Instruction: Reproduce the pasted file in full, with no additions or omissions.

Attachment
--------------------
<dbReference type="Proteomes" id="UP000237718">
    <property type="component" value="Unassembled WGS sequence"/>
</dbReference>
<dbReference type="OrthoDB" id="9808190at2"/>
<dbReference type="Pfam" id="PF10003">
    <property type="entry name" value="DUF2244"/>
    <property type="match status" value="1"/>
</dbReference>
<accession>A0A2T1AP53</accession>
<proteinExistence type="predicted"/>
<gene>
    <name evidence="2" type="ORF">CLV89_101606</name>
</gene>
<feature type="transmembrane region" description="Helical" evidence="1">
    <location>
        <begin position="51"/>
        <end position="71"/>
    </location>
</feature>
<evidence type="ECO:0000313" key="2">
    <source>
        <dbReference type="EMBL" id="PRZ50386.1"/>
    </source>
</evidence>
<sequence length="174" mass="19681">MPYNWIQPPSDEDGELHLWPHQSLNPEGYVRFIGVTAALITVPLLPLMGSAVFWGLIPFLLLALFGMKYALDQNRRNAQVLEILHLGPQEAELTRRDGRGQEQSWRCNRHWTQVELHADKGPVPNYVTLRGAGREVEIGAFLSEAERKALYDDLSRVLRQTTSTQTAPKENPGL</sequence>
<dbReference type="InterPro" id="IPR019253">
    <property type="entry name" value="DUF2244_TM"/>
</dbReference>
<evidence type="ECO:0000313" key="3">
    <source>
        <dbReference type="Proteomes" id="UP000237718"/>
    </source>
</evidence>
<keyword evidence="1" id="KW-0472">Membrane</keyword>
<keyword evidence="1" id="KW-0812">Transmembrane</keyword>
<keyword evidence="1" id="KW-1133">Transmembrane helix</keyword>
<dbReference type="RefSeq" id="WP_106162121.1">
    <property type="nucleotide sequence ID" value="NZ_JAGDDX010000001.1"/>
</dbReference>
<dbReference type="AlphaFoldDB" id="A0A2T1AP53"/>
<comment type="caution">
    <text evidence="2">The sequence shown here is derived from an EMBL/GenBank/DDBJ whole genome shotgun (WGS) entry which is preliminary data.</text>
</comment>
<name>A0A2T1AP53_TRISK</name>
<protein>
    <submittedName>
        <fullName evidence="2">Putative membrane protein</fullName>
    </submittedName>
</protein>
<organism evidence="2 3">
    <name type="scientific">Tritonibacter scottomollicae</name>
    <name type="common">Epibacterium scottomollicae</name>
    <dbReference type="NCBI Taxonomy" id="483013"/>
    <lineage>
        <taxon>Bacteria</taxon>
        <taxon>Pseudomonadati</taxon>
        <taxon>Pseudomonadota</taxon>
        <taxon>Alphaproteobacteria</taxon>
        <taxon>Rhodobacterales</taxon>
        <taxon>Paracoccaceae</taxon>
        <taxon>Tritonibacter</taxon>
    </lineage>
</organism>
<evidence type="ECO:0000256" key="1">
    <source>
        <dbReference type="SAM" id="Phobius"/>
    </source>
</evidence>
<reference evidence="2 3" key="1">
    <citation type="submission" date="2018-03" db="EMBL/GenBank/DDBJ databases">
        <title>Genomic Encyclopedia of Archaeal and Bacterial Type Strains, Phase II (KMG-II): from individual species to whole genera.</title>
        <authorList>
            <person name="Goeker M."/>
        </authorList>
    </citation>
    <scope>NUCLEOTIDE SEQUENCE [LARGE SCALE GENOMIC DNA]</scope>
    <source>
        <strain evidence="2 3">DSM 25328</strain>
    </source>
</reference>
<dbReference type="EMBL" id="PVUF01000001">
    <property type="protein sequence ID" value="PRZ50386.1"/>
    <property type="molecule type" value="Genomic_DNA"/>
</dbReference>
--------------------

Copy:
<dbReference type="Proteomes" id="UP000237718">
    <property type="component" value="Unassembled WGS sequence"/>
</dbReference>
<dbReference type="OrthoDB" id="9808190at2"/>
<dbReference type="Pfam" id="PF10003">
    <property type="entry name" value="DUF2244"/>
    <property type="match status" value="1"/>
</dbReference>
<accession>A0A2T1AP53</accession>
<proteinExistence type="predicted"/>
<gene>
    <name evidence="2" type="ORF">CLV89_101606</name>
</gene>
<feature type="transmembrane region" description="Helical" evidence="1">
    <location>
        <begin position="51"/>
        <end position="71"/>
    </location>
</feature>
<evidence type="ECO:0000313" key="2">
    <source>
        <dbReference type="EMBL" id="PRZ50386.1"/>
    </source>
</evidence>
<sequence length="174" mass="19681">MPYNWIQPPSDEDGELHLWPHQSLNPEGYVRFIGVTAALITVPLLPLMGSAVFWGLIPFLLLALFGMKYALDQNRRNAQVLEILHLGPQEAELTRRDGRGQEQSWRCNRHWTQVELHADKGPVPNYVTLRGAGREVEIGAFLSEAERKALYDDLSRVLRQTTSTQTAPKENPGL</sequence>
<dbReference type="InterPro" id="IPR019253">
    <property type="entry name" value="DUF2244_TM"/>
</dbReference>
<evidence type="ECO:0000313" key="3">
    <source>
        <dbReference type="Proteomes" id="UP000237718"/>
    </source>
</evidence>
<keyword evidence="1" id="KW-0472">Membrane</keyword>
<keyword evidence="1" id="KW-0812">Transmembrane</keyword>
<keyword evidence="1" id="KW-1133">Transmembrane helix</keyword>
<dbReference type="RefSeq" id="WP_106162121.1">
    <property type="nucleotide sequence ID" value="NZ_JAGDDX010000001.1"/>
</dbReference>
<dbReference type="AlphaFoldDB" id="A0A2T1AP53"/>
<comment type="caution">
    <text evidence="2">The sequence shown here is derived from an EMBL/GenBank/DDBJ whole genome shotgun (WGS) entry which is preliminary data.</text>
</comment>
<name>A0A2T1AP53_TRISK</name>
<protein>
    <submittedName>
        <fullName evidence="2">Putative membrane protein</fullName>
    </submittedName>
</protein>
<organism evidence="2 3">
    <name type="scientific">Tritonibacter scottomollicae</name>
    <name type="common">Epibacterium scottomollicae</name>
    <dbReference type="NCBI Taxonomy" id="483013"/>
    <lineage>
        <taxon>Bacteria</taxon>
        <taxon>Pseudomonadati</taxon>
        <taxon>Pseudomonadota</taxon>
        <taxon>Alphaproteobacteria</taxon>
        <taxon>Rhodobacterales</taxon>
        <taxon>Paracoccaceae</taxon>
        <taxon>Tritonibacter</taxon>
    </lineage>
</organism>
<evidence type="ECO:0000256" key="1">
    <source>
        <dbReference type="SAM" id="Phobius"/>
    </source>
</evidence>
<reference evidence="2 3" key="1">
    <citation type="submission" date="2018-03" db="EMBL/GenBank/DDBJ databases">
        <title>Genomic Encyclopedia of Archaeal and Bacterial Type Strains, Phase II (KMG-II): from individual species to whole genera.</title>
        <authorList>
            <person name="Goeker M."/>
        </authorList>
    </citation>
    <scope>NUCLEOTIDE SEQUENCE [LARGE SCALE GENOMIC DNA]</scope>
    <source>
        <strain evidence="2 3">DSM 25328</strain>
    </source>
</reference>
<dbReference type="EMBL" id="PVUF01000001">
    <property type="protein sequence ID" value="PRZ50386.1"/>
    <property type="molecule type" value="Genomic_DNA"/>
</dbReference>